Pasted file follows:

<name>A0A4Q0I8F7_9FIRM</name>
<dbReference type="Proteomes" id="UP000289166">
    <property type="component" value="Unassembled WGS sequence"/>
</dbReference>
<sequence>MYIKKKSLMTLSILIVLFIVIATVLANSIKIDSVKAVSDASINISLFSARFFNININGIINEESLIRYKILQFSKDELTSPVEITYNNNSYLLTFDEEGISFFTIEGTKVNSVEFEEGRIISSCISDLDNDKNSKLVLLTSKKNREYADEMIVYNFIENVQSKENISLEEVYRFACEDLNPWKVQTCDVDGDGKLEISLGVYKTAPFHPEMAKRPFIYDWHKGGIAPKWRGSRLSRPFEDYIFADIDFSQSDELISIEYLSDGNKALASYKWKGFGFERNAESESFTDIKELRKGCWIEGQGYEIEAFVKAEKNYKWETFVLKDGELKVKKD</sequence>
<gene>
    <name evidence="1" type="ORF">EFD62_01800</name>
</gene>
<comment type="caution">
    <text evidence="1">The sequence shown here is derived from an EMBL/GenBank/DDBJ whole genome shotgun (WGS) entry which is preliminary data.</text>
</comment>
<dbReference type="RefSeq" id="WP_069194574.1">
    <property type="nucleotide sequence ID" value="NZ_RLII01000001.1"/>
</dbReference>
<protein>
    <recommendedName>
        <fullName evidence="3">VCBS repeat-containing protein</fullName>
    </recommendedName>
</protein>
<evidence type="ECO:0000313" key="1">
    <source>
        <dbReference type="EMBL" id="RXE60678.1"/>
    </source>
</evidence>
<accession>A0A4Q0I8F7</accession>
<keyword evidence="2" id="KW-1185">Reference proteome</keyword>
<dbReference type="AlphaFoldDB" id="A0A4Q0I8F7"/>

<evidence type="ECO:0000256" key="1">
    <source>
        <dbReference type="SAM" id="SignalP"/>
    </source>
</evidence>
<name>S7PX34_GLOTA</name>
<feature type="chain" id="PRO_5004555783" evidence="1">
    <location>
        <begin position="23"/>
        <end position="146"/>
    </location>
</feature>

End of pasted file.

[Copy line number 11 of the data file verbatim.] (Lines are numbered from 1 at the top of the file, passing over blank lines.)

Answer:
</comment>